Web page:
Tennis elbow or radial tunnel syndrome?

How can you determine if someone has elbow pain due to lateral epicondylitis (tennis elbow) or radial tunnel syndrome? Individuals with either injury may experience lateral elbow pain and weakness in power grip strength. This overlap in symptoms creates the potential for diagnostic confusion between the two conditions, as they share certain clinical features. However, several distinct clinical exam features may help to distinguish the two conditions:

With lateral epicondylitis:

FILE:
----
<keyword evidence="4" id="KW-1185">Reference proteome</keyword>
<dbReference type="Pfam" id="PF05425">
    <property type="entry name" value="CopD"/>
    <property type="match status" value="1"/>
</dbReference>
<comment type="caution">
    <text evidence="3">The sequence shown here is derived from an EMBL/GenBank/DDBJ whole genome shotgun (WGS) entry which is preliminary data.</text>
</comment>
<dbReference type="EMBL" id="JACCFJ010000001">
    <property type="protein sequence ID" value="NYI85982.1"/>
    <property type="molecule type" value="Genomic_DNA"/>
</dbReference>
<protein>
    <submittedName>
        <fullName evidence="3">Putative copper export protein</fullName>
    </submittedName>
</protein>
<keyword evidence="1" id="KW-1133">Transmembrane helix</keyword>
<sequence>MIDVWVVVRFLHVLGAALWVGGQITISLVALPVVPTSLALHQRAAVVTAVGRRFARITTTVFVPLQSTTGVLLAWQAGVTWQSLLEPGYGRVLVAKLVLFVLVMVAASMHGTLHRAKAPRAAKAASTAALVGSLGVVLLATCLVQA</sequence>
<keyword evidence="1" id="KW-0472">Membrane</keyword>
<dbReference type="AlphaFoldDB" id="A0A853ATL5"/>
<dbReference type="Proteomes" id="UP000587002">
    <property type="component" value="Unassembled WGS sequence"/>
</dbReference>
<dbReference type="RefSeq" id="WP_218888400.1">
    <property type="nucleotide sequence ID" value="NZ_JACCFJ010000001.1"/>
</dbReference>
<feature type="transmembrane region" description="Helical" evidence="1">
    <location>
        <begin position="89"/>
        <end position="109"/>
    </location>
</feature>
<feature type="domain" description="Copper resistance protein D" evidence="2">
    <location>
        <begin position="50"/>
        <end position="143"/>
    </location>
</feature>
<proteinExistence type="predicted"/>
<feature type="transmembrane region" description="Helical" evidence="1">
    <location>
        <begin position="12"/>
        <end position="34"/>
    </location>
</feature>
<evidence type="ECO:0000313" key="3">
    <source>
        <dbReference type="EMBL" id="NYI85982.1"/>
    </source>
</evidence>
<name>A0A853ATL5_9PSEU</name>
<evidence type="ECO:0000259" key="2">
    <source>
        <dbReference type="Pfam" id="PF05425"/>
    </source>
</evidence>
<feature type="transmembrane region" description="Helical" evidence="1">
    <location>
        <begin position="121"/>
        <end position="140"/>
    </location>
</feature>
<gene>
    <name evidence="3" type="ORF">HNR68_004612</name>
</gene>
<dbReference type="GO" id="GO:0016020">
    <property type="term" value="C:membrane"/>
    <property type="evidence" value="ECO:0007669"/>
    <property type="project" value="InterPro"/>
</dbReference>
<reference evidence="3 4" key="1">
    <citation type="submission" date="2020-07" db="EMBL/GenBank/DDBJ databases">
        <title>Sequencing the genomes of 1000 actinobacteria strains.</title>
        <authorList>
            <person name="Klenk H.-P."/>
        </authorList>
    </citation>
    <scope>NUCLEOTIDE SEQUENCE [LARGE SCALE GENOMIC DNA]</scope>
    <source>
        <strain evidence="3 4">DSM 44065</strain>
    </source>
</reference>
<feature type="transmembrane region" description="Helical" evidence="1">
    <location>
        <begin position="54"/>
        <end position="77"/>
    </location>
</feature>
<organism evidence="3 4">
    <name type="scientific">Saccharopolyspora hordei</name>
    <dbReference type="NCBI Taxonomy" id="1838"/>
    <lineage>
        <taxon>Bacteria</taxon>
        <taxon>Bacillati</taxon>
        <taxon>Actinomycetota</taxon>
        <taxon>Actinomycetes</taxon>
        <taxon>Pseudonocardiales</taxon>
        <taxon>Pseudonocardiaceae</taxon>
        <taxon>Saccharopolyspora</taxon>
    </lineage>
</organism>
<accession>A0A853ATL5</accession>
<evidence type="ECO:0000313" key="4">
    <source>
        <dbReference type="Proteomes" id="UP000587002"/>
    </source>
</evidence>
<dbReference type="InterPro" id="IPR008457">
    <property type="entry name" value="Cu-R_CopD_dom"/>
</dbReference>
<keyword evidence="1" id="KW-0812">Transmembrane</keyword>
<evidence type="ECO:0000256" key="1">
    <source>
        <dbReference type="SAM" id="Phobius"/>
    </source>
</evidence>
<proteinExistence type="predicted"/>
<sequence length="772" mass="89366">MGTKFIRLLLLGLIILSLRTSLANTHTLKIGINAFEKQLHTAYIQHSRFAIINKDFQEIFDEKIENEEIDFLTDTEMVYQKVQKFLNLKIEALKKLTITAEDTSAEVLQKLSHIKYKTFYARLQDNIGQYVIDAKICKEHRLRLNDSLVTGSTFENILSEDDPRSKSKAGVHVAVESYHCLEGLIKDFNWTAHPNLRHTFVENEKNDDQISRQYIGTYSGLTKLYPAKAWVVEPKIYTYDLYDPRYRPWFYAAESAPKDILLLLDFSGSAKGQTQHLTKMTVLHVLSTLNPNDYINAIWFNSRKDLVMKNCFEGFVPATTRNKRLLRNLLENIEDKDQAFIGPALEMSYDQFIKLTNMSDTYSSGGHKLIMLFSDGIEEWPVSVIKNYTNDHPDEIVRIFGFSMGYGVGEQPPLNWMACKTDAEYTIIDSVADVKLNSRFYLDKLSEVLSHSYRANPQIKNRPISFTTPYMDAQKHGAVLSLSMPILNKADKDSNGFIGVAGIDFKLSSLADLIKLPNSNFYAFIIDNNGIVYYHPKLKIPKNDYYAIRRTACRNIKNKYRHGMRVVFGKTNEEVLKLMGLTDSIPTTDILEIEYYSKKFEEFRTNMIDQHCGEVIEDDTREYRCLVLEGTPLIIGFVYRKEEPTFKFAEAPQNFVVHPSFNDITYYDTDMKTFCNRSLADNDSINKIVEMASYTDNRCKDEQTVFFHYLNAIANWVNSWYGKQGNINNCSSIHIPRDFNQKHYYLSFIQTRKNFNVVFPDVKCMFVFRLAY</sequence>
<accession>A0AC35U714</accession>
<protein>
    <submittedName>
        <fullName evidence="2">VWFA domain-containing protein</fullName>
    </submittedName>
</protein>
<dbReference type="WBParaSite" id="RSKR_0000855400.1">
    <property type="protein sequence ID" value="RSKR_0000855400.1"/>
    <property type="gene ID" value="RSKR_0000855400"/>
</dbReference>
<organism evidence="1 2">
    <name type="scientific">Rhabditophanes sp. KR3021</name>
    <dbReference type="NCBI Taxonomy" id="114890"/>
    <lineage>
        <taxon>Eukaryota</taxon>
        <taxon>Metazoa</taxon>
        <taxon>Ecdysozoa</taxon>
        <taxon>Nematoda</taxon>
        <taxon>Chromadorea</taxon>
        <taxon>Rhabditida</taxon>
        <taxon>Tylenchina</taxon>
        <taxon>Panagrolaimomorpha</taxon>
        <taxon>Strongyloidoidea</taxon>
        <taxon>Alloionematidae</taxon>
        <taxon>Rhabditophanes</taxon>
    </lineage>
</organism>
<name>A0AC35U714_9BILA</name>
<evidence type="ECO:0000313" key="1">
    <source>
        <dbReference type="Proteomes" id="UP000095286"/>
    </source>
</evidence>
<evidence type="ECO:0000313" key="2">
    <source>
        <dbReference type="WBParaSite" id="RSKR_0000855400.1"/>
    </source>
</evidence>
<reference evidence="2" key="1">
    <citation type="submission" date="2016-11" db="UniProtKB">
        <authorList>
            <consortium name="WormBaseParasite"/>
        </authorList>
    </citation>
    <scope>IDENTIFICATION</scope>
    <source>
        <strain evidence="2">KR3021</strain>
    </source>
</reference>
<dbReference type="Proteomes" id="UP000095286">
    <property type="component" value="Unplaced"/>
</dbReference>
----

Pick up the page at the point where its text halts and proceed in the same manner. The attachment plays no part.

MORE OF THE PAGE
• The bony epicondyle of the humerus is tender to palpation
  • Resisted wrist extension yields weakness and the person’s familiar pain and
  • Use of a tendon counterforce strap or brace typically reduces pain.

With radial tunnel syndrome:

  • Tenderness to palpation is usually more distal, such as 5 cm down from the epicondyle
  • Resisted wrist extension strength is normal, while resisted extension of the 3rd finger may be weak or painful and
  • Use of a tendon strap typically increases the pain.

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